And what is that? Obviously, grant funding agencies.

[Quote from the comments to this on Pharyngula]

How to get science across to the public

Following up on comments by the maker of Flock of Dodos, PZ Myersh has taken to task the idea that we ought to dumb down our message in order to entertain [summarized by PvM here, with links]. On the Dino List, Kent Stevens posted the following analysis of why science programming is so poor in terms of the sets of audiences and advertisers, which I think needs to be widely available. He has given permission to reproduce it:
The Calculus of Science Documentaries

Regarding the production of science documentaries, it's all about making money, remember. Producers decide on matters of content (e.g., dinosaurs) and delivery vehicle (e.g., Nigel Marvin) as business/marketing issues.


Science documentary producers try to maximize profit (ROI, or Return on Investment) derived from some carefully-targeted set V of viewer. It takes financial investment to create a program. Producers do not merely try to maximize |V| i.e., the size of set V. They also tune their product (the documentary) to target a particular demographic. They seek an audience that is both large AND willing to spend their money on the products of their sponsors. To attract this demographic, what sells?

1) science sells [= attracts science-predisposed viewers, call that set S]. S is a subset of V. That is, some members of V are not really members of S, but landed on a given channel and think Nigel is fun to watch. They are really members of set P (see below). Note that to the extent that science sells, dinosaurs really sell.

2) personality sells [= attracts some other set of viewers, call that set P]. Note that sets P and S are distinct, but not disjoint, i.e. some members of S are also members of P, but |P| >> |S|.

3) sex sells. That's always there in show biz. Just think about "derring do", of wrestling crocodiles, and pith helmets, and safari jackets, and of course, some people find intelligent, witty people attractive. But it might really be just the safari jackets.

Producers understand that as the scientific content (selling point 1, above) is increased, |S| tends to increase but |V| tends to decrease, other factors remaining constant. Too much science puts off some people. In the limit, as the scientific content is maximized, V reduces to roughly S (where |S| = |DML| approximately). So science is introduced, but in moderation.

On the other hand, increasing personality (selling point 2, above) might turn off some diehard members of set S. This is attested by some recent DML postings to this thread.

Producers know what they are doing. As a consultant/talking head in a dozen dinosaur-related documentaries (BBC's WWD, Discovery, NHK, etc.) I have found that most (but not all) producers are open and explicit that their game is to maximize ROI. While the sound guy threads the lapel microphone inside my shirt, I've been reminded to keep it simple, not use big words, and always look excited and dramatic. "Give the viewer no reason to go to the refrigerator" was a recent admonishment.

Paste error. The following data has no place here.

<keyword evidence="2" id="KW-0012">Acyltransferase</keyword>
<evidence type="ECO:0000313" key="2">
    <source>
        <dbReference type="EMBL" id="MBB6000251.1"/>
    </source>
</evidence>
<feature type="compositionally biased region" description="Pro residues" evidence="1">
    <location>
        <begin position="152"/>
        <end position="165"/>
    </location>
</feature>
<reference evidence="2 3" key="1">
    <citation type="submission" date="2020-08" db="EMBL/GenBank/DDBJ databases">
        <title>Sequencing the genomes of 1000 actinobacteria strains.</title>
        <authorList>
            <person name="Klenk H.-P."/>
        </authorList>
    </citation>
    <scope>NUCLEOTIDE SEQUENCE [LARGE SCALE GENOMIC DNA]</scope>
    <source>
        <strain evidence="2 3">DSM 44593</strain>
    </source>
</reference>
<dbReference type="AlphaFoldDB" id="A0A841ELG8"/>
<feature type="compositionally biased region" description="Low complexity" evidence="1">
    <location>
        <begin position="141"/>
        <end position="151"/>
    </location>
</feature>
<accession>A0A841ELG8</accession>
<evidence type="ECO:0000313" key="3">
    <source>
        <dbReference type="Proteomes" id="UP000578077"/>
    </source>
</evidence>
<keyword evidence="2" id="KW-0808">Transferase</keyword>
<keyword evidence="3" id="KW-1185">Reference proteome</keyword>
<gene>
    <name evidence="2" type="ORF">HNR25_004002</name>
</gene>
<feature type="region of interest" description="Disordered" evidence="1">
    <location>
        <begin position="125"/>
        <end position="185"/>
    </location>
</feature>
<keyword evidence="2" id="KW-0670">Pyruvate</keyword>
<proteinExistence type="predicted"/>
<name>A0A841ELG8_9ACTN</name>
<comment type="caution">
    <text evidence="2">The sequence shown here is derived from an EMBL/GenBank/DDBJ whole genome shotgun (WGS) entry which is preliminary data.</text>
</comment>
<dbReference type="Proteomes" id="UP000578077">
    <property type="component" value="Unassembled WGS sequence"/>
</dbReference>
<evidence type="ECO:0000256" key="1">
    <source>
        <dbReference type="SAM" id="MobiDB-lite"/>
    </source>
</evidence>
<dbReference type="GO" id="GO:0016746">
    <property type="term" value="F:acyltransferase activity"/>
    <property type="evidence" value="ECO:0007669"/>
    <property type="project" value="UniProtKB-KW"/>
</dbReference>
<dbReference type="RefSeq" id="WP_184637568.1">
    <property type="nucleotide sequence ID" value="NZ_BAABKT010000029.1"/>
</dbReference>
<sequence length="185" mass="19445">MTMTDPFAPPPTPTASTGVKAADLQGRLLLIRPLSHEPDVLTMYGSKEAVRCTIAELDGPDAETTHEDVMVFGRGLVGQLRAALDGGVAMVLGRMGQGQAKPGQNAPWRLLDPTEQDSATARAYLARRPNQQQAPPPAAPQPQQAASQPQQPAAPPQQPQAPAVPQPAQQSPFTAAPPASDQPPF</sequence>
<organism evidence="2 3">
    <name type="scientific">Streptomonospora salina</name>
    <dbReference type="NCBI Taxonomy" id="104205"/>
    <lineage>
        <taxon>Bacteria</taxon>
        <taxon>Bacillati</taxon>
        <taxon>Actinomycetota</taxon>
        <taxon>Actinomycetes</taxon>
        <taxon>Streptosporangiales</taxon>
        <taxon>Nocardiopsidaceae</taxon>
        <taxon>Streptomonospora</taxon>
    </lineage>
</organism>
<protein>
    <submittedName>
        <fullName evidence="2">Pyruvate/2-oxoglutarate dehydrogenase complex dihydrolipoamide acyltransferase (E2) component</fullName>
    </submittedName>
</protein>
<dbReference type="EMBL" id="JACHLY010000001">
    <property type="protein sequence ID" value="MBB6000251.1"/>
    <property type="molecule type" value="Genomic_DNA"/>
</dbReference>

My advice to the DML is for you individually to maximize the ROI. It's your hour to invest, either in watching the dinosaur show, or American Idol if that's on at the same time, or to contribute to the DML, or to share with your kids, whatever.

Bottom line: dinosaur shows are not meant for you, the members of S. They are meant for ROI.
So, given that we who appreciate and want to teach science are seeking to maximise |S|, the problem is how to ensure that as much as possible this will increase |V|, if we want to maintain a scientifically literate population via the mass media. Personally I think the trick is to ensure that science is taught properly in the first place, requiring a considerable revision of the way it is presented and assessed. That would ensure that |S| was a sizeable subset of |V|. But if we are reduced in the shorter term to using the media to counter the well-funded idiocies of creationist and antiscience organisation, then it pays to consider that ROI.

Free to air television has a number of desiderata, one of which is the cost of filling all that airtime between advertising. Creationists have realised this and offered slick, but of course scientifically useless and vapid, shows for broadcast. It's an expensive business even doing a Ken Burns pan over photos with talking heads style show. So if they get free or mildly licensed stuff with appropriate production values, they'll likely show it.

So we can go some way to meeting the calculus of TV producers while at the same time maintaining our own standards by finding funding to do lots of these shows, each with a bit (just a bit) of good science in it. There's a solution. Go to it...

[Oh, you want money? Ask the Discovery Institute or Answer in Genesis - they have slabs of it.]

The web, evidence and belief

I often find that websites are, well, inaccurate. Shocking to contemplate, but even worse, there is satire out there that is not obvious to anyone who can only read at face value. So to assist in this, I recommend reading Random Perspective. Be sure to read "How to Avoid Being Fooled by a News Satire Story" and "75% of Americans Believe Everything They Read".

Sunday, February 19, 2006

New philosophy of biology blog

Rob Skipper, of the University of Cincinnati, has started a blog worth reading, called hpb etc. The first couple of entries deal with underdetermination in theory development, with the case study being the molecular clock, and parsimony in the Fisher-Wright debate.